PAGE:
Moreover, many tech experts are concerned about the unclear nature of the ruling, and the potential for strike suits by Hollywood against manufacturers of new technology – which could chill innovation by forcing manufacturers to fight in court or settle out of court. Cory Doctorow (of BoingBoing.net) makes the slippery slope argument in his editorial for Popular Science, “Supreme Court Strikes a Blow against P2P Sharing.”
While the potential chill on technology companies is a serious issue, I thought it was unrealistic to think that the Supreme Court was going to rule in favor of Grokster and Morpheus. Maybe it’s because I was going in with that as a baseline assumption, but I don’t think that the outcome of the Grokster decision is a doomsday scenario for P2P and similar technologies. Grokster and Morpheus are fairly extreme examples, and depending on how the Ninth Circuit Court of Appeals and other courts interpret the decision, Grokster‘s holding could be a lot narrower than some people are fearing.
So what happened to the Betamax standard?
Although the Court’s opinion downplays substantial non-infringing uses of P2P, it doesn’t throw out the Betamax standard – rather, the Court is just saying that Betamax isn’t completely bulletproof, if there is overwhelming evidence that your software has an unlawful objective.
The concurrences which follow the Court’s opinion show how the Justices are split over the future of the Betamax standard. Justice Breyer’s concurrence, which was joined by Justices Stevens and O’Connor, stresses the significant role that the Betamax standard plays in promoting innovation, and lists several good examples of non-infringing uses of P2P, including Project Gutenburg (which puts electronic books online), and Wilco’s use of P2P to promote their successful album “Yankee Hotel Foxtrot.”
I hope that Breyer’s concurrence (which is attached to the end of the decision) will be looked to for clarification as courts interpret the Grokster decision, rather than Ginsburg’s. Ginsburg, joined by Chief Justice Rehnquist and Justice Kennedy, downplays the substantial non-infringing uses of P2P networks, and, as Breyer puts it, seems to advocate that the Court “interpret Sony more strictly.” Perhaps the most astute, and most exciting, part of Breyer’s concurrence is his discussion of the “flow” of new technologies towards non-infringing uses, which recognizes the fact that the initial use of a technology is often only one of its many eventual uses, which are increasingly developed by consumers themselves.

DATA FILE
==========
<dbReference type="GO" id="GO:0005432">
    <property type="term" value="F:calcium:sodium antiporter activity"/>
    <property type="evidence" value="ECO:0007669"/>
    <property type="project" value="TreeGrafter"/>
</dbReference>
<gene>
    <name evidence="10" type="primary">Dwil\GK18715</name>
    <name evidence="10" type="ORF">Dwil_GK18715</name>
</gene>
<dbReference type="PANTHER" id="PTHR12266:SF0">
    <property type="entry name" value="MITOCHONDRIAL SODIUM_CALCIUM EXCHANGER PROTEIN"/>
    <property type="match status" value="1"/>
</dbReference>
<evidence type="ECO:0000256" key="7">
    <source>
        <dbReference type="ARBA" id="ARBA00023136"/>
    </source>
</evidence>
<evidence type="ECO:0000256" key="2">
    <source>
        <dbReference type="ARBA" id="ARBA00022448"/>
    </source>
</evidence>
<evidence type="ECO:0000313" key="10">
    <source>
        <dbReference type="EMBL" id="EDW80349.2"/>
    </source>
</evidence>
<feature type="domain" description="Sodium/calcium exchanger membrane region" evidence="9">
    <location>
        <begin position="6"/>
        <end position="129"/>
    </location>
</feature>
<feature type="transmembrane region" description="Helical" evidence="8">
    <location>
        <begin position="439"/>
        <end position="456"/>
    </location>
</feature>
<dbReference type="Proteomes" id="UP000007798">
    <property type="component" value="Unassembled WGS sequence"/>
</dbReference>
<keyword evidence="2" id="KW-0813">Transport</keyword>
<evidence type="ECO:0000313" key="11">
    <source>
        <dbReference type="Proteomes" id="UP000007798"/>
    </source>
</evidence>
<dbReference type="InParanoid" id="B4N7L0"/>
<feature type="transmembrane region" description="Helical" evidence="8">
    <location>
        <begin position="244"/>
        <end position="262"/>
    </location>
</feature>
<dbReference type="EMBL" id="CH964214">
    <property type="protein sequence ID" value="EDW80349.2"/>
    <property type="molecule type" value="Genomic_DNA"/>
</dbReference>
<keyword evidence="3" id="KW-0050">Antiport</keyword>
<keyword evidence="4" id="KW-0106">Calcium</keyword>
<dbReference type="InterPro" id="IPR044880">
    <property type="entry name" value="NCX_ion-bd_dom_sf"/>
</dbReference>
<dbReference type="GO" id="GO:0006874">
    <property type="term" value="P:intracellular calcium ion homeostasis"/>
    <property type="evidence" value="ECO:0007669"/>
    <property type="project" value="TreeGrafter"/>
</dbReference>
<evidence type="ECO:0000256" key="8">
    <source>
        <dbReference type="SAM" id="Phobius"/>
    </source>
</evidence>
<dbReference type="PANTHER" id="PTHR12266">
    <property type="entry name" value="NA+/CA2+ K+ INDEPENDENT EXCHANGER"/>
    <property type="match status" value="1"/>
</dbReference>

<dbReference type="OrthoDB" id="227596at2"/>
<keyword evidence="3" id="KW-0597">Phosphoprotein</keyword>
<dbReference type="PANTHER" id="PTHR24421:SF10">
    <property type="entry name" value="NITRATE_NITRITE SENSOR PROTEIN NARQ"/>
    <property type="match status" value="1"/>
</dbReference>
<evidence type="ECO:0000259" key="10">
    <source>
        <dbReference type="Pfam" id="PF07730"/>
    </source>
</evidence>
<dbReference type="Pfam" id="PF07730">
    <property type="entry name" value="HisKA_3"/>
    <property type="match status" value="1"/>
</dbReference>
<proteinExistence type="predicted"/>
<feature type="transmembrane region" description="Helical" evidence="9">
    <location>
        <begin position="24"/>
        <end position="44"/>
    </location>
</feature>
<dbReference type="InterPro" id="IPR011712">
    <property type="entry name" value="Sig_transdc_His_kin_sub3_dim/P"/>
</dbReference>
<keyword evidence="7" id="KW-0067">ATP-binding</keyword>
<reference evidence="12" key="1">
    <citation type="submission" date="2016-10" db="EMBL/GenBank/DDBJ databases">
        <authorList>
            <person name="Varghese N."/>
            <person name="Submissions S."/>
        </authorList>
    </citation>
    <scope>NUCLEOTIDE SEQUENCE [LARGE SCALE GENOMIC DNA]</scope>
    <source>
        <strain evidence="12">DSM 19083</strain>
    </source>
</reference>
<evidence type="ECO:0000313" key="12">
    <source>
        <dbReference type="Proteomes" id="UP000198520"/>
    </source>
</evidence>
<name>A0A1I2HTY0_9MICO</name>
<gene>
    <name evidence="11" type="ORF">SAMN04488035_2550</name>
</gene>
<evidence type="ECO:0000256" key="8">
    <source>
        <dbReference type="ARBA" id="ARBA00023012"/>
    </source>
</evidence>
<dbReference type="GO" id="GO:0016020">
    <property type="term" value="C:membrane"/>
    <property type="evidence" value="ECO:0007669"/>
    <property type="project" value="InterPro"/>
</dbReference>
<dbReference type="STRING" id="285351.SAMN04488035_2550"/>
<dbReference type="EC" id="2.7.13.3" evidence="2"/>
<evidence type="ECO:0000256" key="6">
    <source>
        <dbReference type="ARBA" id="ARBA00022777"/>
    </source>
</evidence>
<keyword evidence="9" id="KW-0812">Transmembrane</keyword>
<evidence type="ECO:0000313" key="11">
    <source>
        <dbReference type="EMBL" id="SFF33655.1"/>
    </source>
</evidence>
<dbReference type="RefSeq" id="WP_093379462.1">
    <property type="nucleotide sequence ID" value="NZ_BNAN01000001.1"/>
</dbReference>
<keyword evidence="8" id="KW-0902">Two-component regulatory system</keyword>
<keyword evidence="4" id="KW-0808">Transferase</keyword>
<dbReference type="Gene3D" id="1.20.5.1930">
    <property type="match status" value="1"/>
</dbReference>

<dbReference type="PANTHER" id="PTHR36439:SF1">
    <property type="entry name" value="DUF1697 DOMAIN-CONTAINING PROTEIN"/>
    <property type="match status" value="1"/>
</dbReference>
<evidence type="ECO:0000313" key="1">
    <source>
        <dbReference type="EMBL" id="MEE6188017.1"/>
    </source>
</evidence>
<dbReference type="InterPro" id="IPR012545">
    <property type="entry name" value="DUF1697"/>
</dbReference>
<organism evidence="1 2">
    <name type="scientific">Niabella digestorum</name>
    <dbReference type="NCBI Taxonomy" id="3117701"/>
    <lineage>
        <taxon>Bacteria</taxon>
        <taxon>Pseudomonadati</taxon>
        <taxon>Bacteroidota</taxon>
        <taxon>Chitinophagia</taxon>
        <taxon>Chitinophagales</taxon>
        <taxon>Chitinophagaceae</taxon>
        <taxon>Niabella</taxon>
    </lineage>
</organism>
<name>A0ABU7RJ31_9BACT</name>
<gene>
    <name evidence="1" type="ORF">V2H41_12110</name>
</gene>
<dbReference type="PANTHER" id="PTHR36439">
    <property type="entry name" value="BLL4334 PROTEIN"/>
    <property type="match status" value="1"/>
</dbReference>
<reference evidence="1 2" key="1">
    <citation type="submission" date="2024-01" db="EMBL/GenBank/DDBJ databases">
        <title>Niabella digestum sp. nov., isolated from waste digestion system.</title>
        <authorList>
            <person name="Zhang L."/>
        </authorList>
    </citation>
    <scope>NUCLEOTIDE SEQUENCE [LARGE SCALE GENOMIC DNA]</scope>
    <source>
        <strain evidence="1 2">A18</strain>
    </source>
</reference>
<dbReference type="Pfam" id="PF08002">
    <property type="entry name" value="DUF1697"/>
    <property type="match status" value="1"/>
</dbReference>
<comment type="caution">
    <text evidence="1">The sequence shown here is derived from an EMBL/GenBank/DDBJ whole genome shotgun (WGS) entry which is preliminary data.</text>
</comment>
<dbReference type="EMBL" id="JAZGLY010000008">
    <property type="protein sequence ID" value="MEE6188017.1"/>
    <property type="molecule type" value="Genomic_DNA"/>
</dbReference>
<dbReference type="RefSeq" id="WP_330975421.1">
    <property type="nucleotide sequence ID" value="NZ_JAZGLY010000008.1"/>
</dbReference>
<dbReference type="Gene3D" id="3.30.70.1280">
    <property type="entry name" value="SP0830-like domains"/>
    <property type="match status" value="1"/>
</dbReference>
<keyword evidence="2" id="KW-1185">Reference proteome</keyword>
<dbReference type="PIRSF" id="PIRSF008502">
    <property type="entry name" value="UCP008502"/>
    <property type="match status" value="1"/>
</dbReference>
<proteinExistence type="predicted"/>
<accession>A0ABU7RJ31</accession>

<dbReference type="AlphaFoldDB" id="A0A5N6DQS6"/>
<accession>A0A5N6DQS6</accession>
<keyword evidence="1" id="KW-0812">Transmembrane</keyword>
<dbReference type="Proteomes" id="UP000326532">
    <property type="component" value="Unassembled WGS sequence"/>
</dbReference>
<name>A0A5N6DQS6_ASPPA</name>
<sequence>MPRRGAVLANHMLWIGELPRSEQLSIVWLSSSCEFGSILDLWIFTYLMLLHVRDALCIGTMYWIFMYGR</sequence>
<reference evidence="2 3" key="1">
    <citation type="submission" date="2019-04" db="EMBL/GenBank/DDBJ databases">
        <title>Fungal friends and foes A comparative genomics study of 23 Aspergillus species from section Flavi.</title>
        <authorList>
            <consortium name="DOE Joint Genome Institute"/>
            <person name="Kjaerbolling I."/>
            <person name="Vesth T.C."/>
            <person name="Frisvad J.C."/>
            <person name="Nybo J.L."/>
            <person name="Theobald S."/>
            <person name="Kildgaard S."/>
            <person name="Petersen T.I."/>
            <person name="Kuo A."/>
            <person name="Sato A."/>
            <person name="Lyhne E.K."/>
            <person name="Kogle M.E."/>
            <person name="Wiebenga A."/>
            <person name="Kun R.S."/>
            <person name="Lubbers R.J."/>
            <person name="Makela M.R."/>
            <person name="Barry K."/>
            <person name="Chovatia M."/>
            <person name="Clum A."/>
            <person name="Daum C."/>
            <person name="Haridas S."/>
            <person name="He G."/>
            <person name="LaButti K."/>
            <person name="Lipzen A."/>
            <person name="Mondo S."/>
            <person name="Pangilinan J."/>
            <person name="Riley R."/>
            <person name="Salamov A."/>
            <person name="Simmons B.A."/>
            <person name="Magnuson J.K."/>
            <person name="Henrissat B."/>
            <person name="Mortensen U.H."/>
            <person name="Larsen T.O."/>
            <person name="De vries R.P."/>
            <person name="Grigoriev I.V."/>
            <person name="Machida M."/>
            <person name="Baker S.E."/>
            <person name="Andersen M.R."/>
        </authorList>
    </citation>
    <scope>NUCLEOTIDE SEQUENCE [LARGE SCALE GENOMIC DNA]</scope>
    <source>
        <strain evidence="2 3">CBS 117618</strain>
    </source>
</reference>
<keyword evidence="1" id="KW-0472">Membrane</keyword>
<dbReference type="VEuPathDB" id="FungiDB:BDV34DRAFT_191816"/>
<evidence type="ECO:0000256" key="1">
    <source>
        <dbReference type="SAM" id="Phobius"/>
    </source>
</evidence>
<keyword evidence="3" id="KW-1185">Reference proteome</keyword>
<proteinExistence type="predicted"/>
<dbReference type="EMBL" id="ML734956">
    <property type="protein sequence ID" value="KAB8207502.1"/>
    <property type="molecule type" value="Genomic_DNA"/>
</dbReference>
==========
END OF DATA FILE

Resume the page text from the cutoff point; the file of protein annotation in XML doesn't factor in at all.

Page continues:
For a wide range of commentary about Grokster, go to Ernest Miller’s Day After Grokster Roundup on Corante. Miller is a real expert on technology law, and was part of the Wall Street Journal’s Roundtable discussion on Grokster.
Distribution of government documents via P2P
As a footnote, a smaller aspect of the case I was interested in was whether there would be any mention of people using P2P to distribute government documents. The Grokster opinion’s only reference to people downloading government documents over P2P was a somewhat sarcastic comment from Justice Souter, during a passage in which he is downplaying noninfringing uses of P2P. “Indeed, StreamCast has given Morpheus users the opportunity to download the briefs in this very case, though their popularity has not been quantified.”
I didn’t realize that Morpheus had put the briefs on their network, and can’t speak for them – but since I put a torrent of the Grokster briefs on the BitTorrent network on March 27th, 340 people have downloaded it, totaling over 750,000 pages downloaded. While that’s obviously small potatoes compared to the amount of copyrighted music downloaded, it’s unfortunate to see P2P distribution of government documents mocked as if it is an empty gesture (especially as someone who’s had a noisy Gateway 2000 computer running 24 hours a day in his apartment, for the last year, solely to facilitate that).
So here’s more quantification, just for the record. In the 48 hours after I put the Grokster decision on the BitTorrent network, 523 people have downloaded the torrent, totaling over 28,000 pages downloaded. Over 1,624 people have downloaded the 181 MB “Return of the Fallen” torrent of Pentagon photos, representing 293 gigs of data transmitted. Another 1,300 people have downloaded the torrent of World War II documents, and another 630 have downloaded the torrent of American Revolution documents. All told, during the three-month period from March 27 to June 27, the total number of pages of documents downloaded from outragedmoderates.org via P2P was just over 3,000,000, along with several hundred hours of audio files (the Betamax oral arguments and Deep Throat’s phone call with Nixon).